Back to the original question. Which is my favorite 255/85…what a tough question, I’m still struggling with this! My current favorite all-around tread is, without question, the Dick Cepek F-C II, though it’s not offered in a 255/85. I’m still not sure I can commit to a particular 255/85R16 as a “favorite” just yet, but I may be closer. It will be telling when I decide to spend money on a new set of 255s in the future.
      Yesterday I called my local Les Schwab Tires to get the current retail price on a few of the tires discussed here, then called a Discount Tire store to get their price on the 255/85 BFG KM2. Man light-truck tires are expensive these days!

      Toyo M/T $308.00
      Toyo M55 $324.01
      Maxxis Bighorn $242.32
      Dean SXT MT $240.00
      BFG KM2 $240.00

      If I was to buy a new set of 255/85 treads in the near future it would be for my old 1996 F350 4×4 diesel. This Ford has been ignored for a few years while I’ve played with Toyotas, but it’s about to get a new lease on life; I have a two month deadline before a deer hunting trip. Once rolling and loved again this truck will see very few miles annually. For the Ford I would purchase either the Maxxis Bighorn or the Toyo M/T. As noted above, the Bighorn has ride and grip on its side, while the Toyo is stiff but more rugged. While traveling in the firmly sprung F350 I don’t like to add stiff tires to the suspension.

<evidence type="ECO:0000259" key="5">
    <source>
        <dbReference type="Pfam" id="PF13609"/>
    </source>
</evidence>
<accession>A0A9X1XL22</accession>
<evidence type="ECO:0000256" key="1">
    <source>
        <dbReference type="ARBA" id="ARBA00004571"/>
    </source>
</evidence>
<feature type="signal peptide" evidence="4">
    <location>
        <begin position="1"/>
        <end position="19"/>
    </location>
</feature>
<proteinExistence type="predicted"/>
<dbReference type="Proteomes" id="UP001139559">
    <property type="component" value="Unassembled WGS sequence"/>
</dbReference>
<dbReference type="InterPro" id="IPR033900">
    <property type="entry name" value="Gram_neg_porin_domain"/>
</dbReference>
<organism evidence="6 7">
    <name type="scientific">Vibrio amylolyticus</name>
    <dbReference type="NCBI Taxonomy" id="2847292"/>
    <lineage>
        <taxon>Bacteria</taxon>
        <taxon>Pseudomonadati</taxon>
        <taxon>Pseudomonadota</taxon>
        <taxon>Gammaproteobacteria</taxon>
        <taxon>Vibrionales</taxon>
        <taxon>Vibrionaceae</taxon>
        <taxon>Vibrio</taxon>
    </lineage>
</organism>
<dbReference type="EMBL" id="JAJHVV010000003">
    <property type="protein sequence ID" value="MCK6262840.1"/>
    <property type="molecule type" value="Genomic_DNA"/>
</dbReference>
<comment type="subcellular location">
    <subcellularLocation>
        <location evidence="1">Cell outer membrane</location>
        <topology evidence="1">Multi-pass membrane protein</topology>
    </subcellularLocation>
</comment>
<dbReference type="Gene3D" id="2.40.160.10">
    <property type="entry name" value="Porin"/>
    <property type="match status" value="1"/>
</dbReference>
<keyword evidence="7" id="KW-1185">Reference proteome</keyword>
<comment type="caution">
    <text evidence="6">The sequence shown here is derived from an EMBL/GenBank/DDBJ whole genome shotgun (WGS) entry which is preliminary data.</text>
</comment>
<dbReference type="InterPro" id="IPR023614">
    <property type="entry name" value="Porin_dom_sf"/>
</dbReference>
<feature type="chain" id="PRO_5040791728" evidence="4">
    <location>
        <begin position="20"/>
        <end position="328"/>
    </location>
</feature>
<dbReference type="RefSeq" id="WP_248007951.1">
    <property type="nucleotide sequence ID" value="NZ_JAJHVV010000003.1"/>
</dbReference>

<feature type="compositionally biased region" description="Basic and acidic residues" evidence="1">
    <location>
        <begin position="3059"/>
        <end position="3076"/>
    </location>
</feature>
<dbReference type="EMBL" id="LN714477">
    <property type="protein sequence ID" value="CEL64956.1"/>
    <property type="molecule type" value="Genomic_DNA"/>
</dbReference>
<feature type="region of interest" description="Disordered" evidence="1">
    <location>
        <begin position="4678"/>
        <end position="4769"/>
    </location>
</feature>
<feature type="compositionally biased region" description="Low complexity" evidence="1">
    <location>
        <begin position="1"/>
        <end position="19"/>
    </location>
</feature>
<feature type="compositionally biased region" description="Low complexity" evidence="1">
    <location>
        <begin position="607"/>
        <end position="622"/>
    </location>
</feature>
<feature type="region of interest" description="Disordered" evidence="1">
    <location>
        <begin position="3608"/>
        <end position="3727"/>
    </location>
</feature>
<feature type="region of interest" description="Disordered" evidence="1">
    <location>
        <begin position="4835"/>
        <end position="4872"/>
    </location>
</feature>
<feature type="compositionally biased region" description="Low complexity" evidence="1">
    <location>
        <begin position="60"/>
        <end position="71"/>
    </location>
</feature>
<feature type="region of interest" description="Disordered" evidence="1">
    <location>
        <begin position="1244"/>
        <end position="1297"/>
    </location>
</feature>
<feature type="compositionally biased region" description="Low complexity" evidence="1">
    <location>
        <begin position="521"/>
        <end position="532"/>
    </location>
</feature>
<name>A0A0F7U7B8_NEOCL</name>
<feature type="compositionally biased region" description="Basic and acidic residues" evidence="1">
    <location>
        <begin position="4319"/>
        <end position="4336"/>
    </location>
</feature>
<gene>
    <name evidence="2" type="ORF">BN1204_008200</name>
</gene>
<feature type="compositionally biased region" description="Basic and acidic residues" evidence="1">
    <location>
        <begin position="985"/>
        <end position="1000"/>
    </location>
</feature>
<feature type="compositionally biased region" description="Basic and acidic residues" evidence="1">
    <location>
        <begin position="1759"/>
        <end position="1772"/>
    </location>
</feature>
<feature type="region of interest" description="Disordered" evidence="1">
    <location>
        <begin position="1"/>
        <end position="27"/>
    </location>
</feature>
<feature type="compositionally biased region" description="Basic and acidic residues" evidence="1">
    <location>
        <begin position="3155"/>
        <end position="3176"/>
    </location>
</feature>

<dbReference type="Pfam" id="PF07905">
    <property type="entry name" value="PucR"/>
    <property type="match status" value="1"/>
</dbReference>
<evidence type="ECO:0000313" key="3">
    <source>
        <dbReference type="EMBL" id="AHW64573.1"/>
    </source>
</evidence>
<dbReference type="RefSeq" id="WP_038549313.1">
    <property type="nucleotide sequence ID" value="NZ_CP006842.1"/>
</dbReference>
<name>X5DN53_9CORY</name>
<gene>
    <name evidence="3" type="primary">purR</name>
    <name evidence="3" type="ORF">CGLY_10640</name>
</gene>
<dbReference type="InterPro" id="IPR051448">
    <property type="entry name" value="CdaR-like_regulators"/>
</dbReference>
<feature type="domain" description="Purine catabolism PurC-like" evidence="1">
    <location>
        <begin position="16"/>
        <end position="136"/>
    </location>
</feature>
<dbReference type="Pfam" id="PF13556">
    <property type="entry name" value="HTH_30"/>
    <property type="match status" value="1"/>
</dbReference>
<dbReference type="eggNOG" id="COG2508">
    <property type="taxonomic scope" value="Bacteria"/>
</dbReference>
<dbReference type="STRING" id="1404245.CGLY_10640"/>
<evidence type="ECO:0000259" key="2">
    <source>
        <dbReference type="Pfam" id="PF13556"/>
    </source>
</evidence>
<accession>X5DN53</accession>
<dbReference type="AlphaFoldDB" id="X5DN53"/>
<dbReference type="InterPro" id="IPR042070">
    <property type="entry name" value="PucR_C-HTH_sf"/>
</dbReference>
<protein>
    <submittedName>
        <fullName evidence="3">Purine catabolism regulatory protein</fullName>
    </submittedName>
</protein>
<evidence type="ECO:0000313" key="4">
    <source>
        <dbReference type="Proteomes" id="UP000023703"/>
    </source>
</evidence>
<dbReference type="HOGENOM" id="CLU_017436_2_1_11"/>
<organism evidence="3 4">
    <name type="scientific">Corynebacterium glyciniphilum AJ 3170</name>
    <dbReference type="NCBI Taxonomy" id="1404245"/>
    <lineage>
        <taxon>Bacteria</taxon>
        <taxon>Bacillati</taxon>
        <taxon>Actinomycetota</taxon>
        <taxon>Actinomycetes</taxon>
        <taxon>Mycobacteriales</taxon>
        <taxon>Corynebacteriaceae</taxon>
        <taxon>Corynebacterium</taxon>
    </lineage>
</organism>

Yesterday and today my first thought would be the Maxxis Bighorns, but the Toyos are a great tire. Based on the retail pricing listed above, each Toyo M/T cost about 27 percent more than a Bighorn, and that’s likely about the additional wear the Toyos would (or could) offer. Both tires come with 19/32″ of tread depth when new. During the first 5/32” or tread my 255/85 Bighorns gave 2,363 miles per 1/32″ of tread under a built V8 4Runner (5,500# wet, unloaded). Adding 27% to that would be about 3,000 miles per 1/32″, and I doubt the Toyos would offer much more than that, maybe less? However the Toyos are more puncture resistant…